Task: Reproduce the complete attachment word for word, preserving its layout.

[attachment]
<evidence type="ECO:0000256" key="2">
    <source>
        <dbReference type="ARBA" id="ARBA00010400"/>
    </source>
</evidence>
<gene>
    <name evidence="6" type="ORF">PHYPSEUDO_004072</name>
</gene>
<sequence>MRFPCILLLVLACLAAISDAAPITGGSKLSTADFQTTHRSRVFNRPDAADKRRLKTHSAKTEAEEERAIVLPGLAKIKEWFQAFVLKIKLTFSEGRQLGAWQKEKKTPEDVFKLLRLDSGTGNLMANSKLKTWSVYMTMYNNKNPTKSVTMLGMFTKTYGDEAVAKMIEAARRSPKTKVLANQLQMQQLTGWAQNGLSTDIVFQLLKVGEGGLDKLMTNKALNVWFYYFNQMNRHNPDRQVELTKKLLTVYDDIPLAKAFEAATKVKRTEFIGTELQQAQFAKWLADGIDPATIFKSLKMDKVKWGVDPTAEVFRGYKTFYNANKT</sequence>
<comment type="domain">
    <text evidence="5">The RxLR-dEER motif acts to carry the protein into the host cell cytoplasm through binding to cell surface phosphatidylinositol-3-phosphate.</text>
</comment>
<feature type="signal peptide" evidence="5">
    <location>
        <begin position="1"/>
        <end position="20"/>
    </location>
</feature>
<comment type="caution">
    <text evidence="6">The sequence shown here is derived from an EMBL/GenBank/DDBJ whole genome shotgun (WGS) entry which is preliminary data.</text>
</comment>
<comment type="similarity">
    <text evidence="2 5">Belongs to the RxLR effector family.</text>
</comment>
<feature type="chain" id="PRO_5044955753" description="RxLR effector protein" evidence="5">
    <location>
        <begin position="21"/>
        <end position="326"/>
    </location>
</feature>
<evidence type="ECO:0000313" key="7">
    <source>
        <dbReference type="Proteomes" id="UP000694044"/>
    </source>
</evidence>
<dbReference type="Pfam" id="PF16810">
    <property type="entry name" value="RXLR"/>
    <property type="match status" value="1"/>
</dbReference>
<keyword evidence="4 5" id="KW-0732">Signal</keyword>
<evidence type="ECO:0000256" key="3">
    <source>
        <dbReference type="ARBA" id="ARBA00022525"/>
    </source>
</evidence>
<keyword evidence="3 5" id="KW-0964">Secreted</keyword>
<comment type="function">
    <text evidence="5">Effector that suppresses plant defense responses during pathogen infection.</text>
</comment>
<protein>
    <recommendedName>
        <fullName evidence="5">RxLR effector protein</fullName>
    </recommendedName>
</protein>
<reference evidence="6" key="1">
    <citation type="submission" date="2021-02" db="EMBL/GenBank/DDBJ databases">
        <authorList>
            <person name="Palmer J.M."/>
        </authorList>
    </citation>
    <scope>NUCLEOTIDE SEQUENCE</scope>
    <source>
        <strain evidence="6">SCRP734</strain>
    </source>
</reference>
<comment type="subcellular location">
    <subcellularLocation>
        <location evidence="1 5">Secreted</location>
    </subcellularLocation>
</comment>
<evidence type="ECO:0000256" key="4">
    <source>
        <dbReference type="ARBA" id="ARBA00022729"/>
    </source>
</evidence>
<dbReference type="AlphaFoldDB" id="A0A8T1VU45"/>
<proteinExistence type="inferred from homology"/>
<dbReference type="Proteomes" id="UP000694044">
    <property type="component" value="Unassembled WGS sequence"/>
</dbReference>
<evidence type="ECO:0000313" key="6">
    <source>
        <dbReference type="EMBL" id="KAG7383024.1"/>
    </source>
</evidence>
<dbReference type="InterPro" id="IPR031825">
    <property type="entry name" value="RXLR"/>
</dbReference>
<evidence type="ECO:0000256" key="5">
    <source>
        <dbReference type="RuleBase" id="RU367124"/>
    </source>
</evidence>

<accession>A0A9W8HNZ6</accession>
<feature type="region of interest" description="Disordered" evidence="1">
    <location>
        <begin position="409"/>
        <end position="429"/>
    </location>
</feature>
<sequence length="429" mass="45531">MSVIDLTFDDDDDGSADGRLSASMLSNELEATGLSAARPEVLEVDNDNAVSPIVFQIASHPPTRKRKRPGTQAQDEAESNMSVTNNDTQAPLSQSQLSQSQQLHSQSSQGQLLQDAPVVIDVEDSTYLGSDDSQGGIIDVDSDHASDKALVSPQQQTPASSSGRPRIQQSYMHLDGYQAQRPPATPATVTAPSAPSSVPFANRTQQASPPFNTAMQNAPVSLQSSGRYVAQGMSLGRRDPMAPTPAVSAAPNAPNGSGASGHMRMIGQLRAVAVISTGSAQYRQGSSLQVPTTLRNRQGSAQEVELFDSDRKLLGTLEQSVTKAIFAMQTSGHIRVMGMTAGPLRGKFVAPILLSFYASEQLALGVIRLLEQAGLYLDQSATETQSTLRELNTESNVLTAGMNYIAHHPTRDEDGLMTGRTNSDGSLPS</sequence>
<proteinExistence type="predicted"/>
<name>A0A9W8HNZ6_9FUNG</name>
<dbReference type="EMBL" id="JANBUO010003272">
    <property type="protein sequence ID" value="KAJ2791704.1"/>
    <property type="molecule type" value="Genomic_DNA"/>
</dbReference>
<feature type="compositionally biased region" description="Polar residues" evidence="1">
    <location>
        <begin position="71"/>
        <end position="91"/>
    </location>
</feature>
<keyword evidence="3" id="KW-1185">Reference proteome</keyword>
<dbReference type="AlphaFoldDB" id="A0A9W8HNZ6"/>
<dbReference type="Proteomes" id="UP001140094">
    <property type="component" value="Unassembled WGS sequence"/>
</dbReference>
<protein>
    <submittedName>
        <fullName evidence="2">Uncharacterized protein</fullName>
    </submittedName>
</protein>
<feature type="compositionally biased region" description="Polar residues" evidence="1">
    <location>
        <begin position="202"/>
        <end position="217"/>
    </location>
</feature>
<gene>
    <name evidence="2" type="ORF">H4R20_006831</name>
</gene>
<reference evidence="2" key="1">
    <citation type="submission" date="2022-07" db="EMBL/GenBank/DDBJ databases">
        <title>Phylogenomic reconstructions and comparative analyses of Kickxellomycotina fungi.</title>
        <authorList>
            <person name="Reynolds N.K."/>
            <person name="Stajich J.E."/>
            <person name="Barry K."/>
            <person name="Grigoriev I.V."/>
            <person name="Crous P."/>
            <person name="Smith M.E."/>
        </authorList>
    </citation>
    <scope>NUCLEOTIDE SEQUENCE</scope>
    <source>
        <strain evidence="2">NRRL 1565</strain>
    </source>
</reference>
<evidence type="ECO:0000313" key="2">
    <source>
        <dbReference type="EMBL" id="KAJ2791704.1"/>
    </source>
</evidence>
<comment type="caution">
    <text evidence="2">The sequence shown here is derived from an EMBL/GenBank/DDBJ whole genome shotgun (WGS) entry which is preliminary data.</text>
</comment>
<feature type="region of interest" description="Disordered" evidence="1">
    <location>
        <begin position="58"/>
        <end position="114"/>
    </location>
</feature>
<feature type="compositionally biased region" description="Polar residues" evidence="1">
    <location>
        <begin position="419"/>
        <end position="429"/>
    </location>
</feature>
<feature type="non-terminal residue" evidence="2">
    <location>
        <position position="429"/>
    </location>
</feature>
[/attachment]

<evidence type="ECO:0000256" key="2">
    <source>
        <dbReference type="ARBA" id="ARBA00010400"/>
    </source>
</evidence>
<gene>
    <name evidence="6" type="ORF">PHYPSEUDO_004072</name>
</gene>
<sequence>MRFPCILLLVLACLAAISDAAPITGGSKLSTADFQTTHRSRVFNRPDAADKRRLKTHSAKTEAEEERAIVLPGLAKIKEWFQAFVLKIKLTFSEGRQLGAWQKEKKTPEDVFKLLRLDSGTGNLMANSKLKTWSVYMTMYNNKNPTKSVTMLGMFTKTYGDEAVAKMIEAARRSPKTKVLANQLQMQQLTGWAQNGLSTDIVFQLLKVGEGGLDKLMTNKALNVWFYYFNQMNRHNPDRQVELTKKLLTVYDDIPLAKAFEAATKVKRTEFIGTELQQAQFAKWLADGIDPATIFKSLKMDKVKWGVDPTAEVFRGYKTFYNANKT</sequence>
<comment type="domain">
    <text evidence="5">The RxLR-dEER motif acts to carry the protein into the host cell cytoplasm through binding to cell surface phosphatidylinositol-3-phosphate.</text>
</comment>
<feature type="signal peptide" evidence="5">
    <location>
        <begin position="1"/>
        <end position="20"/>
    </location>
</feature>
<comment type="caution">
    <text evidence="6">The sequence shown here is derived from an EMBL/GenBank/DDBJ whole genome shotgun (WGS) entry which is preliminary data.</text>
</comment>
<comment type="similarity">
    <text evidence="2 5">Belongs to the RxLR effector family.</text>
</comment>
<feature type="chain" id="PRO_5044955753" description="RxLR effector protein" evidence="5">
    <location>
        <begin position="21"/>
        <end position="326"/>
    </location>
</feature>
<evidence type="ECO:0000313" key="7">
    <source>
        <dbReference type="Proteomes" id="UP000694044"/>
    </source>
</evidence>
<dbReference type="Pfam" id="PF16810">
    <property type="entry name" value="RXLR"/>
    <property type="match status" value="1"/>
</dbReference>
<keyword evidence="4 5" id="KW-0732">Signal</keyword>
<evidence type="ECO:0000256" key="3">
    <source>
        <dbReference type="ARBA" id="ARBA00022525"/>
    </source>
</evidence>
<keyword evidence="3 5" id="KW-0964">Secreted</keyword>
<comment type="function">
    <text evidence="5">Effector that suppresses plant defense responses during pathogen infection.</text>
</comment>
<protein>
    <recommendedName>
        <fullName evidence="5">RxLR effector protein</fullName>
    </recommendedName>
</protein>
<reference evidence="6" key="1">
    <citation type="submission" date="2021-02" db="EMBL/GenBank/DDBJ databases">
        <authorList>
            <person name="Palmer J.M."/>
        </authorList>
    </citation>
    <scope>NUCLEOTIDE SEQUENCE</scope>
    <source>
        <strain evidence="6">SCRP734</strain>
    </source>
</reference>
<comment type="subcellular location">
    <subcellularLocation>
        <location evidence="1 5">Secreted</location>
    </subcellularLocation>
</comment>
<evidence type="ECO:0000256" key="4">
    <source>
        <dbReference type="ARBA" id="ARBA00022729"/>
    </source>
</evidence>
<dbReference type="AlphaFoldDB" id="A0A8T1VU45"/>
<proteinExistence type="inferred from homology"/>
<dbReference type="Proteomes" id="UP000694044">
    <property type="component" value="Unassembled WGS sequence"/>
</dbReference>
<evidence type="ECO:0000313" key="6">
    <source>
        <dbReference type="EMBL" id="KAG7383024.1"/>
    </source>
</evidence>
<dbReference type="InterPro" id="IPR031825">
    <property type="entry name" value="RXLR"/>
</dbReference>
<evidence type="ECO:0000256" key="5">
    <source>
        <dbReference type="RuleBase" id="RU367124"/>
    </source>
</evidence>

<accession>A0A9W8HNZ6</accession>
<feature type="region of interest" description="Disordered" evidence="1">
    <location>
        <begin position="409"/>
        <end position="429"/>
    </location>
</feature>
<sequence length="429" mass="45531">MSVIDLTFDDDDDGSADGRLSASMLSNELEATGLSAARPEVLEVDNDNAVSPIVFQIASHPPTRKRKRPGTQAQDEAESNMSVTNNDTQAPLSQSQLSQSQQLHSQSSQGQLLQDAPVVIDVEDSTYLGSDDSQGGIIDVDSDHASDKALVSPQQQTPASSSGRPRIQQSYMHLDGYQAQRPPATPATVTAPSAPSSVPFANRTQQASPPFNTAMQNAPVSLQSSGRYVAQGMSLGRRDPMAPTPAVSAAPNAPNGSGASGHMRMIGQLRAVAVISTGSAQYRQGSSLQVPTTLRNRQGSAQEVELFDSDRKLLGTLEQSVTKAIFAMQTSGHIRVMGMTAGPLRGKFVAPILLSFYASEQLALGVIRLLEQAGLYLDQSATETQSTLRELNTESNVLTAGMNYIAHHPTRDEDGLMTGRTNSDGSLPS</sequence>
<proteinExistence type="predicted"/>
<name>A0A9W8HNZ6_9FUNG</name>
<dbReference type="EMBL" id="JANBUO010003272">
    <property type="protein sequence ID" value="KAJ2791704.1"/>
    <property type="molecule type" value="Genomic_DNA"/>
</dbReference>
<feature type="compositionally biased region" description="Polar residues" evidence="1">
    <location>
        <begin position="71"/>
        <end position="91"/>
    </location>
</feature>
<keyword evidence="3" id="KW-1185">Reference proteome</keyword>
<dbReference type="AlphaFoldDB" id="A0A9W8HNZ6"/>
<dbReference type="Proteomes" id="UP001140094">
    <property type="component" value="Unassembled WGS sequence"/>
</dbReference>
<protein>
    <submittedName>
        <fullName evidence="2">Uncharacterized protein</fullName>
    </submittedName>
</protein>
<feature type="compositionally biased region" description="Polar residues" evidence="1">
    <location>
        <begin position="202"/>
        <end position="217"/>
    </location>
</feature>
<gene>
    <name evidence="2" type="ORF">H4R20_006831</name>
</gene>
<reference evidence="2" key="1">
    <citation type="submission" date="2022-07" db="EMBL/GenBank/DDBJ databases">
        <title>Phylogenomic reconstructions and comparative analyses of Kickxellomycotina fungi.</title>
        <authorList>
            <person name="Reynolds N.K."/>
            <person name="Stajich J.E."/>
            <person name="Barry K."/>
            <person name="Grigoriev I.V."/>
            <person name="Crous P."/>
            <person name="Smith M.E."/>
        </authorList>
    </citation>
    <scope>NUCLEOTIDE SEQUENCE</scope>
    <source>
        <strain evidence="2">NRRL 1565</strain>
    </source>
</reference>
<evidence type="ECO:0000313" key="2">
    <source>
        <dbReference type="EMBL" id="KAJ2791704.1"/>
    </source>
</evidence>
<comment type="caution">
    <text evidence="2">The sequence shown here is derived from an EMBL/GenBank/DDBJ whole genome shotgun (WGS) entry which is preliminary data.</text>
</comment>
<feature type="region of interest" description="Disordered" evidence="1">
    <location>
        <begin position="58"/>
        <end position="114"/>
    </location>
</feature>
<feature type="compositionally biased region" description="Polar residues" evidence="1">
    <location>
        <begin position="419"/>
        <end position="429"/>
    </location>
</feature>
<feature type="non-terminal residue" evidence="2">
    <location>
        <position position="429"/>
    </location>
</feature>